What is FATF? (FATF stands for Financial Action Task Force)

The Financial Action Task Force (FATF) is an inter-governmental body set up in 1989 to combat money laundering, terror financing and other related threats to the international financial system. They also help to establish policies and coordinate national efforts to ensure compliance with this objective by governments and the private sector. Currently, it has 39 members.

What is the Objective of FATF?

The Financial Action Task Force (FATF) is the global money laundering and terrorist financing watchdog which sets international standards that aim to prevent these illegal activities and the harm they cause to society. The FATF also works to stop funding for weapons of mass destruction.

What are the Significance of FATF?

The FATF plays a central role in global efforts in combatting terrorist financing, through its role in setting global standards to combat terrorist financing, assisting jurisdictions in implementing financial provisions of the United Nations Security Council resolutions on terrorism, and evaluating countries’ ability to prevent, detect, investigate and prosecute the financing of terrorism.

Yet many countries have not yet implemented the FATF Standards effectively. They do not understand the nature of TF risks they face, nor have effective means to combat them.

The FATF Strategy on Combating Terrorist Financing sets out the broad objectives for FATF’s work in this area. Under this strategy, the FATF, in close collaboration with the regional FATF-style regional bodies and other partners such as the UN, the FATF has completed work to support countries around the world in combatting terrorist financing.

What are the various list of FATF?

Financial Action Task Force (FATF) has 2 types of lists which are-

FATF Black List:

The FATF blacklist is the common shorthand description for the Financial Action Task Force (FATF) list of “Non-Cooperative Countries or Territories”. The FATF blacklist has been issued by the FATF since 2000, and lists countries which FATF judges to be non-cooperative in the global fight against money laundering and terrorist financing, calling them “Non-Cooperative Countries or Territories” (NCCTs). There are two countries comes under the Black List of FATF namely Iran and North Korea/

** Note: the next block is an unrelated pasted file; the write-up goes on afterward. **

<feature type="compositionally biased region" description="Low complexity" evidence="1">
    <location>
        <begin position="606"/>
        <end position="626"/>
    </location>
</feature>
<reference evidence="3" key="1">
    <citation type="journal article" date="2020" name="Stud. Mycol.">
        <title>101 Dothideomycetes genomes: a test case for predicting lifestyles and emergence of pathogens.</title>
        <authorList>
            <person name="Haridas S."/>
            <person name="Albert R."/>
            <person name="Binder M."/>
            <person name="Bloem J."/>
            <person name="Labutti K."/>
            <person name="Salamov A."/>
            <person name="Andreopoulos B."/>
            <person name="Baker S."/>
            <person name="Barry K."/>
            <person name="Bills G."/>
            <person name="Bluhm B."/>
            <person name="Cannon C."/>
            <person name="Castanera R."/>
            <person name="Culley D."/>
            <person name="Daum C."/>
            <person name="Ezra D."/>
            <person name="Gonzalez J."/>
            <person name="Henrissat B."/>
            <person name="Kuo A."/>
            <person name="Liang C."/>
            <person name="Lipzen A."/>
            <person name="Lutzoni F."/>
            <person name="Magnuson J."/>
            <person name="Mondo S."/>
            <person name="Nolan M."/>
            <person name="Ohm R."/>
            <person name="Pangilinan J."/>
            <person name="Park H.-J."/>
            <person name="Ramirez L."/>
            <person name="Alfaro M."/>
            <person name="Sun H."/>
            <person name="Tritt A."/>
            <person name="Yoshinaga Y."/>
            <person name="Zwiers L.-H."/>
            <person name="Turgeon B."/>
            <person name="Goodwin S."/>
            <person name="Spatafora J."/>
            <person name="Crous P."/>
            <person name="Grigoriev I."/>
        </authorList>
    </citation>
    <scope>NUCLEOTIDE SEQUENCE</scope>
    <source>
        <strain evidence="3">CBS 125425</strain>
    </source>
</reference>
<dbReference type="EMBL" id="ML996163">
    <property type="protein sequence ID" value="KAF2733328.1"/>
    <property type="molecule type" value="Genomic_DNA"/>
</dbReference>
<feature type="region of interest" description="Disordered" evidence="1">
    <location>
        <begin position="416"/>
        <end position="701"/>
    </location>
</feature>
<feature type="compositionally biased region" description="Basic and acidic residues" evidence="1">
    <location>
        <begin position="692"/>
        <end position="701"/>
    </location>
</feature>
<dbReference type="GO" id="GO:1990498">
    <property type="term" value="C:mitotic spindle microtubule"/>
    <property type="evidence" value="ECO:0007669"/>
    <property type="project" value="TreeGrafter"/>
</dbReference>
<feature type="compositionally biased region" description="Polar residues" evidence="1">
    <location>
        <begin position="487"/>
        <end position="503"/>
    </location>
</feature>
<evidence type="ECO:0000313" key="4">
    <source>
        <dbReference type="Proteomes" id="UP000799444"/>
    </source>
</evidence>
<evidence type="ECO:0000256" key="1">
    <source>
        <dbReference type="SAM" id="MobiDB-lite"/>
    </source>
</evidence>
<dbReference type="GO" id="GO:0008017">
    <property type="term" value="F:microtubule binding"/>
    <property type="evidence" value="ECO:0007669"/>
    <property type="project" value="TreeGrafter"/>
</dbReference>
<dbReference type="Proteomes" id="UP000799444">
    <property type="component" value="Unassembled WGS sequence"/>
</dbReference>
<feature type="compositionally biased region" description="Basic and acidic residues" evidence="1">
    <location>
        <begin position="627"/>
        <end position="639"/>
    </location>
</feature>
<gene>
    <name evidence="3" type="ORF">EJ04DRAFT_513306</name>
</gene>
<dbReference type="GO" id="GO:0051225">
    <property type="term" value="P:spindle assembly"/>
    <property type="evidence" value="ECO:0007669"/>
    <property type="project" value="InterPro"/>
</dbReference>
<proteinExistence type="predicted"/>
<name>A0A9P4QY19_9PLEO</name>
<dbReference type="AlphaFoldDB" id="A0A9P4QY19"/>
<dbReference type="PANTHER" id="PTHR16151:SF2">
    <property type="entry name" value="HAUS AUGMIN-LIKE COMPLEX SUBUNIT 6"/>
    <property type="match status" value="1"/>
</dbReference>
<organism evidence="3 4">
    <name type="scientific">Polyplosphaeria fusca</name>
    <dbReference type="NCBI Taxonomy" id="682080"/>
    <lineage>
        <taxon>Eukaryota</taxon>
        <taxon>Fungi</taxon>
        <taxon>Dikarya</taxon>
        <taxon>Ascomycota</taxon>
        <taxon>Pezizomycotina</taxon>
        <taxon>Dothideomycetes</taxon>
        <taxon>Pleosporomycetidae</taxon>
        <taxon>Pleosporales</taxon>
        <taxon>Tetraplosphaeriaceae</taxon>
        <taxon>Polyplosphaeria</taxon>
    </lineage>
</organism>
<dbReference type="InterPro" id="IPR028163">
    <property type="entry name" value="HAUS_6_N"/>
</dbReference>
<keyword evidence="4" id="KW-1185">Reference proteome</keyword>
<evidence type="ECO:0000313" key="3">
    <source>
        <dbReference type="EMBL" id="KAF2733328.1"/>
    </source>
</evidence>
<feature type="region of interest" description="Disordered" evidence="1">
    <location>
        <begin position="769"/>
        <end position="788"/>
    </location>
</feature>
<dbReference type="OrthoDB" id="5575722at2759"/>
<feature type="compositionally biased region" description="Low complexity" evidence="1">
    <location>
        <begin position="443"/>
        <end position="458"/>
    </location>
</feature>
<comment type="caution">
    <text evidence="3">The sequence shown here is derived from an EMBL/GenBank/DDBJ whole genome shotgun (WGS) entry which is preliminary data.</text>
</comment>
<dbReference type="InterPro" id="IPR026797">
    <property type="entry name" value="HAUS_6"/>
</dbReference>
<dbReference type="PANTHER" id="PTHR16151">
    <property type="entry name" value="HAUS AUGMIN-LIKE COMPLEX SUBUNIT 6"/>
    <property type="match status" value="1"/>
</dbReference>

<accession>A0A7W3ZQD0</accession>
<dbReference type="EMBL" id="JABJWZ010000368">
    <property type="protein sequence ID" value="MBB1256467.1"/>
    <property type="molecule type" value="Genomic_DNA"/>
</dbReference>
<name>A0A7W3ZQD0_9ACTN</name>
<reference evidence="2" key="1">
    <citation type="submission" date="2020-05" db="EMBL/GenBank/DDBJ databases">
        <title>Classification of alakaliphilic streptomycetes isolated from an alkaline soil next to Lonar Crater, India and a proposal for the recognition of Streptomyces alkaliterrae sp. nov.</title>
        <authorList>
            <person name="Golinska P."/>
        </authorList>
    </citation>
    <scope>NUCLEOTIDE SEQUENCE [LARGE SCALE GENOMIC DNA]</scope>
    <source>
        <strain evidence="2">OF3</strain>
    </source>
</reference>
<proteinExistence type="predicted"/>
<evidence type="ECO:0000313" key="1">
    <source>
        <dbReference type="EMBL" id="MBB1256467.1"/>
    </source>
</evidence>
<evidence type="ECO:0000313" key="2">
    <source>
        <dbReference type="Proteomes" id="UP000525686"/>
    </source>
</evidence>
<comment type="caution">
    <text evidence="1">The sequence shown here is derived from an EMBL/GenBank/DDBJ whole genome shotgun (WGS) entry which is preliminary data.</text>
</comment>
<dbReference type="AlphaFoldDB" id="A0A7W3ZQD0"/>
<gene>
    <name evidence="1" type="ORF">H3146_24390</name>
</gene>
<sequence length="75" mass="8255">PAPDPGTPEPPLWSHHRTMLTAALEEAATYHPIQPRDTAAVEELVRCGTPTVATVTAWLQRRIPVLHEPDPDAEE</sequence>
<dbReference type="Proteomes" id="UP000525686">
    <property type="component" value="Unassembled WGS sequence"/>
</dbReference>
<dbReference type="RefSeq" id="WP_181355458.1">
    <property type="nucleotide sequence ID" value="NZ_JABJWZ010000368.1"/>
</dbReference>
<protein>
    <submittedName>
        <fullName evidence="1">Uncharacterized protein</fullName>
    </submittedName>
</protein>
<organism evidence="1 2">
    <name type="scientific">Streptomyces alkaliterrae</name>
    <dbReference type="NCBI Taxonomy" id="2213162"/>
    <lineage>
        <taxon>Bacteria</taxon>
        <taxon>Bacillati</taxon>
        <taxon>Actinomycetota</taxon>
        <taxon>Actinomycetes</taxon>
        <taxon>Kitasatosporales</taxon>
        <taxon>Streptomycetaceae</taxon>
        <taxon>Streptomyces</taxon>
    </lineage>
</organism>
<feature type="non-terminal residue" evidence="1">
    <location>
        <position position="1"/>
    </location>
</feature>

FATF Grey List:

Those countries which are not considered as the safe Heaven for supporting terror funding and money laundering; included in this list. The inclusion in this list is not as severe as blacklisted. Now Grey list is a warning given to the country that it might come in Black list (Just like a yellow card in a football match). If a country is unable to curb mushrooming of terror funding and money laundering; it is shifted from grey list to black list by the FATF. The countries comes under FATF gray list are- Albania, Barbados, Botswana, Cambodia, Ghana, Jamaica, Mauritius, Myanmar (Burma), Nicaragua, Pakistan, Panama, Syria, Uganda, Yemen, Zimbabwe.

Why Pakistan comes under FATF Grey list

FATF again put Pakistan on its grey list due to failure to comply with all the points of a plan of action set by it to combat terror financing.

Pakistan was removed from the Financial Action Task Force lists in 2015. But in 2018, it was again put on the list. Pakistan was provided with a 27-point action list to fulfill, to come out of the FATF grey list.

FATF President Marcus Pleyer acknowledged Pakistan’s “significant progress”. However, He further mentioned that Pakistan fulfilled 3 points on the list only partially. Notably, 3 of them in the area of curbing terror financing.

The FATF mentions the few important areas of non-compliance such as, demonstrating terror-funding prosecution is accurate, effective, and dissuasive and implementing financial sanctions against all terrorists designated by the UN Security Council. This includes LeT founder Hafiz Saeed, JeM chief Masood Azhar and those who belong to al-Qaeda.

How FATF Grey list effects Pakistan’s Economy

Pakistan sustained a total of USD 38 billion in economic losses due to FATF’s decision to thrice place the country on its grey list since 2008.

The report published by Tabadlab said the losses are worked out on the basis of a decrease in consumption expenditures, foreign direct investment and exports.

Pakistan has been on the FATF’s grey list since June 2018 and the government was given a final warning in February 2020 to complete the 27 action points by June in the same year.

Pakistan is facing the difficult task of clearing its name from the FATF grey list. As things stand, Islamabad is finding it difficult to shield terror perpetrators and implement the FATF action plan at the same time.